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Bite Me Cairo: Seoul Food

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There are some great restaurants here but over time I discovered that what Maadi does better than anywhere else in Cairo is Asian food thanks to the large Asian community located here.

Foodist at work, photo by Nada Badawi

When I was a college freshman my mother sent me an article by food writer Coleman Andrews, talking about how important it is to have a go-to neighbourhood restaurant where the staff knew your habits and preferences, where you were a regular. I could not quite understand it. At that age going to a restaurant was a special occasion and I could not imagine having enough money to dine out so frequently that I would go to the same place twice much less become a regular. Now I know what he meant.

I lived in Garden City for six years, in Zamalek for eleven, in Heliopolis for four, and now I’ve been in Maadi for one. In each neighbourhood I had a restaurant that I visited more than all the others and where I established a relationship with the people who worked there. In Garden City it was not, as you might expect, Taboula, even though I lived in the building next door, because in those days Taboula was still a brothel called Borsalino. There was however a little kofta and kebab place on Kasr al Aini that I adored. In Zamalek it was for a long time La Piazza at the Four Corners, (now closed), and then I shifted to La Bodega. In Heliopolis I lived next to the Fairmont and was a regular at all the restaurants there, especially Aqua E Luce and then, later, Maria’s, which has the best Mexican food I have ever had anywhere: well worth the trip.

Maadi has been a different story. When you move into a new area it takes a while to familiarise yourself with what is on offer. I knew absolutely nothing about this little village and set about exploring. There are some great restaurants here but over time I discovered that what Maadi does better than anywhere else in Cairo is Asian food thanks to the large Asian community located here.

I had sworn off Chinese food a long time ago because I felt that there were no decent Chinese restaurants in town and because I had become more attracted to Thai and Japanese cuisine. In Maadi I learned that one can in fact find authentic Chinese fare and have started in on it again. There is a hole-in-the-wall place off Nasr St. called the Joy Luck Chinese restaurant; there are at least three similar places on Rd. 233, (especially notable is Genghis Khan for their hotpot); and my favorite is China Winds near CAC. Recently at China Winds I ate marinated chicken feet, braised camel hooves, lily bulb soup, and duck eggs preserved in ash and salt for a hundred days. Try finding that Downtown.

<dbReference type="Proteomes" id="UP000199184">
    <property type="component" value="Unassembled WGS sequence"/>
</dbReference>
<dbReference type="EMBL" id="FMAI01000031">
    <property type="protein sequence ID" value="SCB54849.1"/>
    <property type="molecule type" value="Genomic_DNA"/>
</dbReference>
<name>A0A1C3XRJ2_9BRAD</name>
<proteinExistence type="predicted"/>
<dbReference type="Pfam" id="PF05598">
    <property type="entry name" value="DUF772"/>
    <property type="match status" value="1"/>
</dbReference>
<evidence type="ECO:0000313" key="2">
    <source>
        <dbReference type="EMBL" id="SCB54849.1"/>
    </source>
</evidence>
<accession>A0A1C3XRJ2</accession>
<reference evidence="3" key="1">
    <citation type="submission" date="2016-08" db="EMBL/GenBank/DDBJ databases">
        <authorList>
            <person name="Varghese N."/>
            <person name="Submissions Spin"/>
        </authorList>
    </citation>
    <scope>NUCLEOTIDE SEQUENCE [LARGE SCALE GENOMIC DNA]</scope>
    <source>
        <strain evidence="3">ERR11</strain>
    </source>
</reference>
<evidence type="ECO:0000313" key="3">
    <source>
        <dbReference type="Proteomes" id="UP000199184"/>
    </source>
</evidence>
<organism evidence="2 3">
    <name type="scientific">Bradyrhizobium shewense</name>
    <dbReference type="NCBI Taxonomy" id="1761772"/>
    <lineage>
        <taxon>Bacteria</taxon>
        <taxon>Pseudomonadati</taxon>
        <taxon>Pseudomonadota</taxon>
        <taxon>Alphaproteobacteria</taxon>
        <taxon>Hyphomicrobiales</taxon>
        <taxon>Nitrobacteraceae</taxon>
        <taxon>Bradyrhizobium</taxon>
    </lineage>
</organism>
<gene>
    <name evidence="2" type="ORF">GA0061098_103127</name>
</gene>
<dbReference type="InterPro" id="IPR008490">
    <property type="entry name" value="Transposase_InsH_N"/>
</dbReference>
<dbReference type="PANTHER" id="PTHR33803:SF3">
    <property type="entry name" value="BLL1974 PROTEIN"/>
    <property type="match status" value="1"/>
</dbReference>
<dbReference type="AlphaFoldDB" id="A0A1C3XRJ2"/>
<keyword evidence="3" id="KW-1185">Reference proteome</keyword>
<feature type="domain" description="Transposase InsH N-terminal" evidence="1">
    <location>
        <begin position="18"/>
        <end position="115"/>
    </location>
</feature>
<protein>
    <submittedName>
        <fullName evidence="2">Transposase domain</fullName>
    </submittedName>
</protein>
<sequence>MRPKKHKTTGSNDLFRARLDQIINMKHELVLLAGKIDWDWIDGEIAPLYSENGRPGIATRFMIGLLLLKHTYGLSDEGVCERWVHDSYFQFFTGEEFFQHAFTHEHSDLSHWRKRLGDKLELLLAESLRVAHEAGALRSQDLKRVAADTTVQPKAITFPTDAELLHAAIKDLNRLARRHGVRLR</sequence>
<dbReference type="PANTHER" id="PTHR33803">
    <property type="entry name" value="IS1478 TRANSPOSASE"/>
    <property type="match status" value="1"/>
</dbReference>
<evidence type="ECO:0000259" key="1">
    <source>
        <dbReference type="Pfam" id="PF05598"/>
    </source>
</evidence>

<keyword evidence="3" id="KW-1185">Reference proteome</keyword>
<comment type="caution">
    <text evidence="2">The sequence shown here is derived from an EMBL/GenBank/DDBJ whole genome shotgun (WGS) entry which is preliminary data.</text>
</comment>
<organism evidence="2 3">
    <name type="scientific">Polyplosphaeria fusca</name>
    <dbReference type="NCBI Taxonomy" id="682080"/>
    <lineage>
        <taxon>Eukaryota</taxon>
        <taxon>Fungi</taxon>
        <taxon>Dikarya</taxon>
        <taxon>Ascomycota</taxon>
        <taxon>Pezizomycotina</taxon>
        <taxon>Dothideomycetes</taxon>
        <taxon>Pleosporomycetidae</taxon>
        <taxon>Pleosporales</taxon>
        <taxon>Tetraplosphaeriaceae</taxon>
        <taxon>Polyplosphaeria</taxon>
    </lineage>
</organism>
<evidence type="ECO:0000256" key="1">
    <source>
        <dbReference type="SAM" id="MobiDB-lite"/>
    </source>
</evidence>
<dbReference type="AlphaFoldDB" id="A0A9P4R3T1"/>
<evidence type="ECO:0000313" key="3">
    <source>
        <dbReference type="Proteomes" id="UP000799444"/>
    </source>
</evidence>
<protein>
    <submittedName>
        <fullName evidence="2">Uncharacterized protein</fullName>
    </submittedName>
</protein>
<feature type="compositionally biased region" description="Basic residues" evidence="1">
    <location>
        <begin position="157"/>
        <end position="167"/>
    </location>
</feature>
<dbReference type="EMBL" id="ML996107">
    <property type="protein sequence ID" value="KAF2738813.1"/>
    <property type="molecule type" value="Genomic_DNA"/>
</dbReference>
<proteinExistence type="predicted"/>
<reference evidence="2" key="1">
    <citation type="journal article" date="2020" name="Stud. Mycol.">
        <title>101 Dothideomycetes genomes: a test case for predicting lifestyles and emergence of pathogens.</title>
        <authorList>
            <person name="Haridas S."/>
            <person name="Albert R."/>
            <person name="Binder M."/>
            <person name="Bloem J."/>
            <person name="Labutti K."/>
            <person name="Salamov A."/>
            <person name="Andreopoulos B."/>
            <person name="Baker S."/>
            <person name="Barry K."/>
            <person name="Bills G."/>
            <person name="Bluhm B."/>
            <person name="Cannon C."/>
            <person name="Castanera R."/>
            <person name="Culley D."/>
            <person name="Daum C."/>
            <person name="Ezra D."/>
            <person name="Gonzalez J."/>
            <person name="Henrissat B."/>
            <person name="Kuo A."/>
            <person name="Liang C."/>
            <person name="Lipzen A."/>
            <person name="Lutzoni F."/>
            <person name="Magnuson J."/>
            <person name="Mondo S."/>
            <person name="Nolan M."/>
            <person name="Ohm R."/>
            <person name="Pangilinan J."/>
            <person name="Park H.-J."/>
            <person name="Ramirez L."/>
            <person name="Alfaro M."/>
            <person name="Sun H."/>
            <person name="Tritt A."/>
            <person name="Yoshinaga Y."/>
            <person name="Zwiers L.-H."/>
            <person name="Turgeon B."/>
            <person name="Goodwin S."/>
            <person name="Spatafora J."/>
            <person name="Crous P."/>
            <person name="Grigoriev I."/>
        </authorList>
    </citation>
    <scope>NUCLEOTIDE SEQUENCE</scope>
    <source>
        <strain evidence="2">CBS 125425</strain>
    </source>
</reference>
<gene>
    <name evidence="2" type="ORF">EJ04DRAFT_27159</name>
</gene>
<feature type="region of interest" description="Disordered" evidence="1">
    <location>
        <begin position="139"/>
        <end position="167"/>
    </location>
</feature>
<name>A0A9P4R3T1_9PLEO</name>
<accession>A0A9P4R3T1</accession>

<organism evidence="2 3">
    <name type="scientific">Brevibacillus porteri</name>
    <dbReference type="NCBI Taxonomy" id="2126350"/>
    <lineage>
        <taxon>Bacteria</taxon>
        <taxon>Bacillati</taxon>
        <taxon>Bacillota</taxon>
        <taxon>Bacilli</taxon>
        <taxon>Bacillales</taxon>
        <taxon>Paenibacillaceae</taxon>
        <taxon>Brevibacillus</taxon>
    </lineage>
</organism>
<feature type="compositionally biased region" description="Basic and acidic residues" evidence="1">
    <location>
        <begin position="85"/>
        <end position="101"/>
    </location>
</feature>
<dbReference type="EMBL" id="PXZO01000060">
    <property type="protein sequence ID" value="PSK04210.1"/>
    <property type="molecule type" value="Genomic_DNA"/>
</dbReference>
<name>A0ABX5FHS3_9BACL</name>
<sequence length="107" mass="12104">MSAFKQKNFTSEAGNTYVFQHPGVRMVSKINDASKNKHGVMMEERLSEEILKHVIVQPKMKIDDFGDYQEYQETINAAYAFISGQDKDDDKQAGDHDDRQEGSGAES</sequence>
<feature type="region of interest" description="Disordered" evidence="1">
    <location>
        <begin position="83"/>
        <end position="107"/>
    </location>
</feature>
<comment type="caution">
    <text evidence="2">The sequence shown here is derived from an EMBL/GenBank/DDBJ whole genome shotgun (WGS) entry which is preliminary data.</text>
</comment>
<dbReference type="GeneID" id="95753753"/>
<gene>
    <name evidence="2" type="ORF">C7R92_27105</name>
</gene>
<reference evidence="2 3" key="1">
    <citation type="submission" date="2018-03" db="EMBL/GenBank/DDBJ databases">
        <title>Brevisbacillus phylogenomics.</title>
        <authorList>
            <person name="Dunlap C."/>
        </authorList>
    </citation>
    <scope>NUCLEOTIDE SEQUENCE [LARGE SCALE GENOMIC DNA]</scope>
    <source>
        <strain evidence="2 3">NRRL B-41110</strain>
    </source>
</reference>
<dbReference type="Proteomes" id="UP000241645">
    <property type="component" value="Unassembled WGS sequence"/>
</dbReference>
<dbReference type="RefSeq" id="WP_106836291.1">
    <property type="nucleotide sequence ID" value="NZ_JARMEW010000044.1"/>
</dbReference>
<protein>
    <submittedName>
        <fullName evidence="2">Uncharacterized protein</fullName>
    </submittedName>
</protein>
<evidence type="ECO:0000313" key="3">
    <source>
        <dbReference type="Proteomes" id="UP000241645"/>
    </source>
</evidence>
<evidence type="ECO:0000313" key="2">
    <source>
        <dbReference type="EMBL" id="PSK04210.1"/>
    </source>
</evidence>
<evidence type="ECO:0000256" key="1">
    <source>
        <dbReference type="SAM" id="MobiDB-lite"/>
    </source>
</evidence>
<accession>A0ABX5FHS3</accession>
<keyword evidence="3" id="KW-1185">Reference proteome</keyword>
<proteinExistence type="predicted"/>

But the restaurant that I have come to think of as my special neighbourhood place has turned out to be a Korean one, Gaya (41, Rd. 218). It doesn’t hurt that her royal self loves it too.

If Cairenes know anything of Korean food, they associate it with those faux-Korean tourist places that serve Mongolian barbeque. Sure, it’s fun to cook meat over a charcoal brazier sunk into your table, but this has nothing to do with true Korean cuisine, which is based upon the oriental rule of the five flavours: salt, sweet, sour, hot and bitter. At Gaya these are achieved through soy, honey, vinegar, chilies and ginger.

Founded by Ali Lee back in the mid-‘80s and run now by his daughters Eunyoung and Eunjoo, many of the ingredients for their soups, spices and sauces are imported directly from Korea, and they make their own tofu fresh every morning. Gaya has a pan-Asian menu, but skip the spring rolls and go for the recipes that the family brought with them from Seoul. My favorites are the subtly perfumed bimbimbap (poached egg and fried rice), the cracklingly sweet kaalbi (barbeque beef ribs) and the peppery kimchi jjigae (a soup of pickled cabbage and chilies).

But you know, this is a friendly, casual neighbourhood place, filled mostly with Asian ex-pats. So you don’t need my advice; and you don’t need a menu: just make yourself at home and ask for whatever Eunyoung and Eunjoo are making that day for their family and friends. If you get  to know them well enough, the wait staff won’t even ask, they’ll give you a warm welcome, take you to your usual table, bring you your preferred beverage, set out some salads and appetisers, and tell the chef that a couple more have dropped by for lunch.


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